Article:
One more remarkable government initiative that reformed the Israeli economy is the "Yozma Program" (Initiative in Hebrew). The program launched in 1993 offered attractive tax incentives to any kind of foreign venture-capital investments in Israel and offered the matching of any investment with government funds. This resulted in a boom in the venture capital industry that is still thriving today, playing an important role since the early 1990's in the booming growth of the high-tech industry. As result of the program, between 1991 and 2000 Israel’s annual venture-capital outlays rose nearly 60-fold and today Israel is ranked 1st in the world by the OECD in expenditure on R&D as a % of the GDP. This venture capital boom, as mentioned before, nurtured a prosperous high-tech industry in Israel. Today, Israel is a home to many high-tech companies which appreciate its cultural and economic benefits, as well as its innovative spirit. Firms such as Apple, Microsoft, HP, Intel and SAP chose Israel as a home for their R&D centers and offices, enjoying governmental support and benefits for R&D centers and educated and skilled local minds. Along with local Israeli corporations which became an international success, both global and local firms make Israel worthy of its portrayal as "The Silicon Wady".
Yet another interesting governmental program regarding the Israeli high-tech industry roots in the early 1990s when the Israeli government created a technological business incubator program to leverage the skills of hundreds of thousands of scientists, engineers and physicians who had made Aliya (immigrated) from the former USSR. Israel's Office of the Chief Scientist (OCS), a division of the Ministry of Industry, Trade and Labor, launched six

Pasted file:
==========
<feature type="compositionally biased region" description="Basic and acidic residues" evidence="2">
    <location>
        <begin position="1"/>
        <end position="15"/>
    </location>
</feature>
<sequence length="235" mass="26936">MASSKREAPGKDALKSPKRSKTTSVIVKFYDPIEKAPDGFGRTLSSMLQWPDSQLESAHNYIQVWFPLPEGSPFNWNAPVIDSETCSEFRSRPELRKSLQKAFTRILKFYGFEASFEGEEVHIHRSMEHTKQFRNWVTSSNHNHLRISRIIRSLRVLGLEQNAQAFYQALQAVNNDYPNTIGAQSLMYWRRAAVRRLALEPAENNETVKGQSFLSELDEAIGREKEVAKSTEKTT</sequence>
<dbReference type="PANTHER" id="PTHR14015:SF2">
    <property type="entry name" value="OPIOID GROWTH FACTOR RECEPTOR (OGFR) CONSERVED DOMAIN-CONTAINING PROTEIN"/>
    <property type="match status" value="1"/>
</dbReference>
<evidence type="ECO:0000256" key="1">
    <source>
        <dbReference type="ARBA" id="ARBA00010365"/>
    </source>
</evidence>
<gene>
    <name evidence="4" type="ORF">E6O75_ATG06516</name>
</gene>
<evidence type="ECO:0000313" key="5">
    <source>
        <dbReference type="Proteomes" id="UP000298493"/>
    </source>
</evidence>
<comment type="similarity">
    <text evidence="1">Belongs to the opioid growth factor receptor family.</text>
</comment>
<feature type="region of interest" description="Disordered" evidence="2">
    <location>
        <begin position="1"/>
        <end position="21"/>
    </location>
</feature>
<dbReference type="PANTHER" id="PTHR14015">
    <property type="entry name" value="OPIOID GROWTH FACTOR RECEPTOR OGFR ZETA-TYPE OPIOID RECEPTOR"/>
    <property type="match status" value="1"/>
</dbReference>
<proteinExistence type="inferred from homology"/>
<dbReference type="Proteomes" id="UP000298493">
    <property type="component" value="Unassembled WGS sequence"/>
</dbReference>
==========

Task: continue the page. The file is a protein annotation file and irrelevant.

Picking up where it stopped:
"Incubators" designed to nurture and seed early stage technological developments through entrepreneurship. Today there are 24 such incubators situated across the country, and 65 percent of the projects are science-related research and development. Currently, the OCS allocates approximately USD 40 million per year to incubators, and varied sums to other programs that encourage technology development. Nowadays, all incubators have been privatized thanks to their success. All of these are considered a result of past privatizations, the rise of the business sector, and the synergy between the business sector and government authorities in terms of encouraging capital investments, R&D incentives, employment grants and special supports making business-doing in Israel more accessible, simple and productive.
The added value
Those main principals of nurturing human resources and granting government support in order to navigate the free economy during times of change stationed the Israeli economy as resilient, dynamic, cutting edge and easy to do business in. By maintaining those principals and strengthening our commitment to those values the Ministry of Finance predicts further growth and prosperity to the economy even in times of world recession, making Israel a hot spot for any kind of investment.
With the IMD ranking Israel as the 19th most competitive economy in the world, as more Israeli companies are traded in the NASDAQ than any other country outside the USA accept for China, with Israel ranked 5th in strength of investor protection, 2nd in world VC availability, 1st in quality of scientific research and 4th in patents per person and with Israel spending more money on R&D as % of GDP than any other country, we know that we have a lot to improve, but we have no doubt that the added value one gets when investing in Israel is outstanding.